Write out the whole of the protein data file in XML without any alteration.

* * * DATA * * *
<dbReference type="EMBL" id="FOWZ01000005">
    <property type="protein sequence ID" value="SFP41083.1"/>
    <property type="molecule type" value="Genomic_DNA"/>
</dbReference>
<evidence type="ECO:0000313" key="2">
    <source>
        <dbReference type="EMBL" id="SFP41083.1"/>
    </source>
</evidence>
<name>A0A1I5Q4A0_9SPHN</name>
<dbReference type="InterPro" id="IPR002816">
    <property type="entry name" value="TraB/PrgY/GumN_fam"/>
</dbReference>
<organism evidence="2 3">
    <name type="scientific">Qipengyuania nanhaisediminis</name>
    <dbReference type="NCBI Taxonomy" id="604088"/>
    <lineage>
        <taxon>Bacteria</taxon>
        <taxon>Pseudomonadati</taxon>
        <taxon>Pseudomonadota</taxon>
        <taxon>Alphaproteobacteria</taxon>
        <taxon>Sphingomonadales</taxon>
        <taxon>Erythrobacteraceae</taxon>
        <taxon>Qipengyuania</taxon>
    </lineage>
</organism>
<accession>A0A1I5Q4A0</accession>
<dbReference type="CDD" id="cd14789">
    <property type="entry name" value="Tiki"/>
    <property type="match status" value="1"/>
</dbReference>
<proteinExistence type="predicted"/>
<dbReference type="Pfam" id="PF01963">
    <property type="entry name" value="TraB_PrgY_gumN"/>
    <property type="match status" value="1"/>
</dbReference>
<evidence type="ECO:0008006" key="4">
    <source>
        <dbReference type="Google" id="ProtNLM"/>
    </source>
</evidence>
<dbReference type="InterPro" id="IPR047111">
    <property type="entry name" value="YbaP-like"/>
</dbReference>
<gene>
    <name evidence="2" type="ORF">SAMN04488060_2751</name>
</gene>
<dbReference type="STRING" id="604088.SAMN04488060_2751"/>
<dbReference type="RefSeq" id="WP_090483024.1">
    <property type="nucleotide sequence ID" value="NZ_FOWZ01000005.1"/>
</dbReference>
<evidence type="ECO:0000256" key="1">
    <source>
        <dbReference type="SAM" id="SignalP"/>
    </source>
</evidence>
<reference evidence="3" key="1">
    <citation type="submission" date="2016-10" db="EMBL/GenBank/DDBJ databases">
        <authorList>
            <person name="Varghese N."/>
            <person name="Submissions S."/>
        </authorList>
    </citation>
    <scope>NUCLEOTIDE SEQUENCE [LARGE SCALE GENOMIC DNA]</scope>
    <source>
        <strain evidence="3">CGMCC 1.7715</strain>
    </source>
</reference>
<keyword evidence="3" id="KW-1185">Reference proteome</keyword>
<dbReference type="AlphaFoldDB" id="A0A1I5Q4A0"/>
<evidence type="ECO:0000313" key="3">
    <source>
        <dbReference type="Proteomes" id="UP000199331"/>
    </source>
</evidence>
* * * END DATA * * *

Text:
<dbReference type="EMBL" id="FOWZ01000005">
    <property type="protein sequence ID" value="SFP41083.1"/>
    <property type="molecule type" value="Genomic_DNA"/>
</dbReference>
<evidence type="ECO:0000313" key="2">
    <source>
        <dbReference type="EMBL" id="SFP41083.1"/>
    </source>
</evidence>
<name>A0A1I5Q4A0_9SPHN</name>
<dbReference type="InterPro" id="IPR002816">
    <property type="entry name" value="TraB/PrgY/GumN_fam"/>
</dbReference>
<organism evidence="2 3">
    <name type="scientific">Qipengyuania nanhaisediminis</name>
    <dbReference type="NCBI Taxonomy" id="604088"/>
    <lineage>
        <taxon>Bacteria</taxon>
        <taxon>Pseudomonadati</taxon>
        <taxon>Pseudomonadota</taxon>
        <taxon>Alphaproteobacteria</taxon>
        <taxon>Sphingomonadales</taxon>
        <taxon>Erythrobacteraceae</taxon>
        <taxon>Qipengyuania</taxon>
    </lineage>
</organism>
<accession>A0A1I5Q4A0</accession>
<dbReference type="CDD" id="cd14789">
    <property type="entry name" value="Tiki"/>
    <property type="match status" value="1"/>
</dbReference>
<proteinExistence type="predicted"/>
<dbReference type="Pfam" id="PF01963">
    <property type="entry name" value="TraB_PrgY_gumN"/>
    <property type="match status" value="1"/>
</dbReference>
<evidence type="ECO:0008006" key="4">
    <source>
        <dbReference type="Google" id="ProtNLM"/>
    </source>
</evidence>
<dbReference type="InterPro" id="IPR047111">
    <property type="entry name" value="YbaP-like"/>
</dbReference>
<gene>
    <name evidence="2" type="ORF">SAMN04488060_2751</name>
</gene>
<dbReference type="STRING" id="604088.SAMN04488060_2751"/>
<dbReference type="RefSeq" id="WP_090483024.1">
    <property type="nucleotide sequence ID" value="NZ_FOWZ01000005.1"/>
</dbReference>
<evidence type="ECO:0000256" key="1">
    <source>
        <dbReference type="SAM" id="SignalP"/>
    </source>
</evidence>
<reference evidence="3" key="1">
    <citation type="submission" date="2016-10" db="EMBL/GenBank/DDBJ databases">
        <authorList>
            <person name="Varghese N."/>
            <person name="Submissions S."/>
        </authorList>
    </citation>
    <scope>NUCLEOTIDE SEQUENCE [LARGE SCALE GENOMIC DNA]</scope>
    <source>
        <strain evidence="3">CGMCC 1.7715</strain>
    </source>
</reference>
<keyword evidence="3" id="KW-1185">Reference proteome</keyword>
<dbReference type="AlphaFoldDB" id="A0A1I5Q4A0"/>
<evidence type="ECO:0000313" key="3">
    <source>
        <dbReference type="Proteomes" id="UP000199331"/>
    </source>
</evidence>